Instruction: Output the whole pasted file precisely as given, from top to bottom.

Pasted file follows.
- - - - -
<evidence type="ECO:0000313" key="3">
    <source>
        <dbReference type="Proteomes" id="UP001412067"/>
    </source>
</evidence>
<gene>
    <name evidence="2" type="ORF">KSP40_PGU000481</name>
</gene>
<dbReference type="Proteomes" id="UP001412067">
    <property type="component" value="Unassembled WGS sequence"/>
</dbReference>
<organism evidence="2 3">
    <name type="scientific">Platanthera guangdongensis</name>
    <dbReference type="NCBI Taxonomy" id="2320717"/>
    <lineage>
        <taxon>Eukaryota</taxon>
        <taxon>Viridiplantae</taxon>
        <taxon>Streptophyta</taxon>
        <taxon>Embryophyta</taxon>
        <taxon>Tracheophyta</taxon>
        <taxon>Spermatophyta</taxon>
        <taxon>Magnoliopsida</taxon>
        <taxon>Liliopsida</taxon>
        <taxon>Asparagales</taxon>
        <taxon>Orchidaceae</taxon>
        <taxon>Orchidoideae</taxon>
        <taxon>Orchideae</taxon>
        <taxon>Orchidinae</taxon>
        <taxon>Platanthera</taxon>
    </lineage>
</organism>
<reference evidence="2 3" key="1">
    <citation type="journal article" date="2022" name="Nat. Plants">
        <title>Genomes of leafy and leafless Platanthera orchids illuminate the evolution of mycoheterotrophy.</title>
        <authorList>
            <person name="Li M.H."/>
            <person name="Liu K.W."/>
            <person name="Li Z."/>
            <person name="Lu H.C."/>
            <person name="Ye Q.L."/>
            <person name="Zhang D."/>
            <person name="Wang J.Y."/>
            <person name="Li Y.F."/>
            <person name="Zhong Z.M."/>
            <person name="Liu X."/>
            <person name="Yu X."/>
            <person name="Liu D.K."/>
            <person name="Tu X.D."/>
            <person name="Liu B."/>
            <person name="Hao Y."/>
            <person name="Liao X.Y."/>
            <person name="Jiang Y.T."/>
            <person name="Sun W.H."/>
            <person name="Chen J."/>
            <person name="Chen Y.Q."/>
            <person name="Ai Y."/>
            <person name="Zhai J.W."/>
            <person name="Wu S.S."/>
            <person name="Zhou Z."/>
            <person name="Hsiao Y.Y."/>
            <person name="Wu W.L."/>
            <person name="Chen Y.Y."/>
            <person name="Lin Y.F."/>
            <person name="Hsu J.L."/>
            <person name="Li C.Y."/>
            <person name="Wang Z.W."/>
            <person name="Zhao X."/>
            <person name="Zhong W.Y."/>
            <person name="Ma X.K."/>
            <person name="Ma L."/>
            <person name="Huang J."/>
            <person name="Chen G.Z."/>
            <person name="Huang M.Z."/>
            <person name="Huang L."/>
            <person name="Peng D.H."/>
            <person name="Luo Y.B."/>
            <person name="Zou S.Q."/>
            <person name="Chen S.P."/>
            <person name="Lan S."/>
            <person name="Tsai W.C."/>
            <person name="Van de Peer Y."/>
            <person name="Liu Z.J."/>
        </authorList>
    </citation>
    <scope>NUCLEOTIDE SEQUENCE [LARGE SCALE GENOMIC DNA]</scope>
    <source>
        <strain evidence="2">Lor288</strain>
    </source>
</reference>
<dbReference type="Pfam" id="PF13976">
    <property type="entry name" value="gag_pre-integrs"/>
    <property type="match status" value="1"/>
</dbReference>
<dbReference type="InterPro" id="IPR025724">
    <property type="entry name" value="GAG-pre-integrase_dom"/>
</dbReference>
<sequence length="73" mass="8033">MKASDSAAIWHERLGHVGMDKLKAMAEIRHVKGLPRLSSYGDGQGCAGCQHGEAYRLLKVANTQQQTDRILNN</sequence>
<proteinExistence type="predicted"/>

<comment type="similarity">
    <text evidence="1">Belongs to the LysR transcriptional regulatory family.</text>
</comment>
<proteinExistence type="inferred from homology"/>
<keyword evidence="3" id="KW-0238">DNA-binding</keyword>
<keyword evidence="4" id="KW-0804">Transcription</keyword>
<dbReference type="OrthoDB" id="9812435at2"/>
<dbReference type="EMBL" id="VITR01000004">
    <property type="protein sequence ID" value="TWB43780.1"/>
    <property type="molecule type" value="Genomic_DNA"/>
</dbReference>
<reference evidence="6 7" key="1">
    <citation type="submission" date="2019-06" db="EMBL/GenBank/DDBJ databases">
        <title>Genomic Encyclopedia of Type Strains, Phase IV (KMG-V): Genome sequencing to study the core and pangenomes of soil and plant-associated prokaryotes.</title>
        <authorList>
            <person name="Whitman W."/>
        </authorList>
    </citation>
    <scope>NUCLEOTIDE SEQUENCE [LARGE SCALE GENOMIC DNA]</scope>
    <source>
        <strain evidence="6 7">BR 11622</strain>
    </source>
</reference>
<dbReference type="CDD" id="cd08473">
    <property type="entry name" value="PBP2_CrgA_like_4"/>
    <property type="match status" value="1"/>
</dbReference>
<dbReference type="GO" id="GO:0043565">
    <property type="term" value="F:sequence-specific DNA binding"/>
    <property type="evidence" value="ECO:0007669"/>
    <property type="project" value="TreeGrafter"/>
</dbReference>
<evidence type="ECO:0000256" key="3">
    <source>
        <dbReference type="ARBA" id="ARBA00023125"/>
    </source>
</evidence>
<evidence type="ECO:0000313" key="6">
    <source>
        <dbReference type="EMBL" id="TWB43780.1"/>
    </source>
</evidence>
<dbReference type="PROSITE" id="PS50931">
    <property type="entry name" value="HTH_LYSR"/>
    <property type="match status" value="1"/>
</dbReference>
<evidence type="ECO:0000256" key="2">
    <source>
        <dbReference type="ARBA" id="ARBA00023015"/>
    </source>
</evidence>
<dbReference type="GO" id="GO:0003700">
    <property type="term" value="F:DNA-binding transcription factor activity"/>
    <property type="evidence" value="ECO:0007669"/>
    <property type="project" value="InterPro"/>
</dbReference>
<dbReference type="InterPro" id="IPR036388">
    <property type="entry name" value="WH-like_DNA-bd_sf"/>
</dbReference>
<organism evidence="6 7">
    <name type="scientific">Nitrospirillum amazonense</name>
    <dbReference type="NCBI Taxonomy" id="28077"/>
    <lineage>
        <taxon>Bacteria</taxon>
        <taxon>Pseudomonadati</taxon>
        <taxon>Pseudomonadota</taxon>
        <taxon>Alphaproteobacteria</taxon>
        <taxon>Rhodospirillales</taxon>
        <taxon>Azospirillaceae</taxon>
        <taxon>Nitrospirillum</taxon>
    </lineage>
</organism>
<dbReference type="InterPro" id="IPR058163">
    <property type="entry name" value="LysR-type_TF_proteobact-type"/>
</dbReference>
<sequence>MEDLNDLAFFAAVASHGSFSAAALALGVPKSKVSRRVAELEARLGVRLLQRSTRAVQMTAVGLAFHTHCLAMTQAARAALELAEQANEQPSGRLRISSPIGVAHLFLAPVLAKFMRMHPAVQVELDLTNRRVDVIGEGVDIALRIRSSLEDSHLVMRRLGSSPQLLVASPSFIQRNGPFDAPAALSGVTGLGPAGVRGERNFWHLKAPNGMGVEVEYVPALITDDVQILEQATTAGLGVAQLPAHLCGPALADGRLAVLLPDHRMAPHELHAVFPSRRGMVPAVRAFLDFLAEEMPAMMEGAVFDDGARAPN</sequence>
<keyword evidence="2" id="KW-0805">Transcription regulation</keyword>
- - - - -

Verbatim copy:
<evidence type="ECO:0000313" key="3">
    <source>
        <dbReference type="Proteomes" id="UP001412067"/>
    </source>
</evidence>
<gene>
    <name evidence="2" type="ORF">KSP40_PGU000481</name>
</gene>
<dbReference type="Proteomes" id="UP001412067">
    <property type="component" value="Unassembled WGS sequence"/>
</dbReference>
<organism evidence="2 3">
    <name type="scientific">Platanthera guangdongensis</name>
    <dbReference type="NCBI Taxonomy" id="2320717"/>
    <lineage>
        <taxon>Eukaryota</taxon>
        <taxon>Viridiplantae</taxon>
        <taxon>Streptophyta</taxon>
        <taxon>Embryophyta</taxon>
        <taxon>Tracheophyta</taxon>
        <taxon>Spermatophyta</taxon>
        <taxon>Magnoliopsida</taxon>
        <taxon>Liliopsida</taxon>
        <taxon>Asparagales</taxon>
        <taxon>Orchidaceae</taxon>
        <taxon>Orchidoideae</taxon>
        <taxon>Orchideae</taxon>
        <taxon>Orchidinae</taxon>
        <taxon>Platanthera</taxon>
    </lineage>
</organism>
<reference evidence="2 3" key="1">
    <citation type="journal article" date="2022" name="Nat. Plants">
        <title>Genomes of leafy and leafless Platanthera orchids illuminate the evolution of mycoheterotrophy.</title>
        <authorList>
            <person name="Li M.H."/>
            <person name="Liu K.W."/>
            <person name="Li Z."/>
            <person name="Lu H.C."/>
            <person name="Ye Q.L."/>
            <person name="Zhang D."/>
            <person name="Wang J.Y."/>
            <person name="Li Y.F."/>
            <person name="Zhong Z.M."/>
            <person name="Liu X."/>
            <person name="Yu X."/>
            <person name="Liu D.K."/>
            <person name="Tu X.D."/>
            <person name="Liu B."/>
            <person name="Hao Y."/>
            <person name="Liao X.Y."/>
            <person name="Jiang Y.T."/>
            <person name="Sun W.H."/>
            <person name="Chen J."/>
            <person name="Chen Y.Q."/>
            <person name="Ai Y."/>
            <person name="Zhai J.W."/>
            <person name="Wu S.S."/>
            <person name="Zhou Z."/>
            <person name="Hsiao Y.Y."/>
            <person name="Wu W.L."/>
            <person name="Chen Y.Y."/>
            <person name="Lin Y.F."/>
            <person name="Hsu J.L."/>
            <person name="Li C.Y."/>
            <person name="Wang Z.W."/>
            <person name="Zhao X."/>
            <person name="Zhong W.Y."/>
            <person name="Ma X.K."/>
            <person name="Ma L."/>
            <person name="Huang J."/>
            <person name="Chen G.Z."/>
            <person name="Huang M.Z."/>
            <person name="Huang L."/>
            <person name="Peng D.H."/>
            <person name="Luo Y.B."/>
            <person name="Zou S.Q."/>
            <person name="Chen S.P."/>
            <person name="Lan S."/>
            <person name="Tsai W.C."/>
            <person name="Van de Peer Y."/>
            <person name="Liu Z.J."/>
        </authorList>
    </citation>
    <scope>NUCLEOTIDE SEQUENCE [LARGE SCALE GENOMIC DNA]</scope>
    <source>
        <strain evidence="2">Lor288</strain>
    </source>
</reference>
<dbReference type="Pfam" id="PF13976">
    <property type="entry name" value="gag_pre-integrs"/>
    <property type="match status" value="1"/>
</dbReference>
<dbReference type="InterPro" id="IPR025724">
    <property type="entry name" value="GAG-pre-integrase_dom"/>
</dbReference>
<sequence length="73" mass="8033">MKASDSAAIWHERLGHVGMDKLKAMAEIRHVKGLPRLSSYGDGQGCAGCQHGEAYRLLKVANTQQQTDRILNN</sequence>
<proteinExistence type="predicted"/>

<comment type="similarity">
    <text evidence="1">Belongs to the LysR transcriptional regulatory family.</text>
</comment>
<proteinExistence type="inferred from homology"/>
<keyword evidence="3" id="KW-0238">DNA-binding</keyword>
<keyword evidence="4" id="KW-0804">Transcription</keyword>
<dbReference type="OrthoDB" id="9812435at2"/>
<dbReference type="EMBL" id="VITR01000004">
    <property type="protein sequence ID" value="TWB43780.1"/>
    <property type="molecule type" value="Genomic_DNA"/>
</dbReference>
<reference evidence="6 7" key="1">
    <citation type="submission" date="2019-06" db="EMBL/GenBank/DDBJ databases">
        <title>Genomic Encyclopedia of Type Strains, Phase IV (KMG-V): Genome sequencing to study the core and pangenomes of soil and plant-associated prokaryotes.</title>
        <authorList>
            <person name="Whitman W."/>
        </authorList>
    </citation>
    <scope>NUCLEOTIDE SEQUENCE [LARGE SCALE GENOMIC DNA]</scope>
    <source>
        <strain evidence="6 7">BR 11622</strain>
    </source>
</reference>
<dbReference type="CDD" id="cd08473">
    <property type="entry name" value="PBP2_CrgA_like_4"/>
    <property type="match status" value="1"/>
</dbReference>
<dbReference type="GO" id="GO:0043565">
    <property type="term" value="F:sequence-specific DNA binding"/>
    <property type="evidence" value="ECO:0007669"/>
    <property type="project" value="TreeGrafter"/>
</dbReference>
<evidence type="ECO:0000256" key="3">
    <source>
        <dbReference type="ARBA" id="ARBA00023125"/>
    </source>
</evidence>
<evidence type="ECO:0000313" key="6">
    <source>
        <dbReference type="EMBL" id="TWB43780.1"/>
    </source>
</evidence>
<dbReference type="PROSITE" id="PS50931">
    <property type="entry name" value="HTH_LYSR"/>
    <property type="match status" value="1"/>
</dbReference>
<evidence type="ECO:0000256" key="2">
    <source>
        <dbReference type="ARBA" id="ARBA00023015"/>
    </source>
</evidence>
<dbReference type="GO" id="GO:0003700">
    <property type="term" value="F:DNA-binding transcription factor activity"/>
    <property type="evidence" value="ECO:0007669"/>
    <property type="project" value="InterPro"/>
</dbReference>
<dbReference type="InterPro" id="IPR036388">
    <property type="entry name" value="WH-like_DNA-bd_sf"/>
</dbReference>
<organism evidence="6 7">
    <name type="scientific">Nitrospirillum amazonense</name>
    <dbReference type="NCBI Taxonomy" id="28077"/>
    <lineage>
        <taxon>Bacteria</taxon>
        <taxon>Pseudomonadati</taxon>
        <taxon>Pseudomonadota</taxon>
        <taxon>Alphaproteobacteria</taxon>
        <taxon>Rhodospirillales</taxon>
        <taxon>Azospirillaceae</taxon>
        <taxon>Nitrospirillum</taxon>
    </lineage>
</organism>
<dbReference type="InterPro" id="IPR058163">
    <property type="entry name" value="LysR-type_TF_proteobact-type"/>
</dbReference>
<sequence>MEDLNDLAFFAAVASHGSFSAAALALGVPKSKVSRRVAELEARLGVRLLQRSTRAVQMTAVGLAFHTHCLAMTQAARAALELAEQANEQPSGRLRISSPIGVAHLFLAPVLAKFMRMHPAVQVELDLTNRRVDVIGEGVDIALRIRSSLEDSHLVMRRLGSSPQLLVASPSFIQRNGPFDAPAALSGVTGLGPAGVRGERNFWHLKAPNGMGVEVEYVPALITDDVQILEQATTAGLGVAQLPAHLCGPALADGRLAVLLPDHRMAPHELHAVFPSRRGMVPAVRAFLDFLAEEMPAMMEGAVFDDGARAPN</sequence>
<keyword evidence="2" id="KW-0805">Transcription regulation</keyword>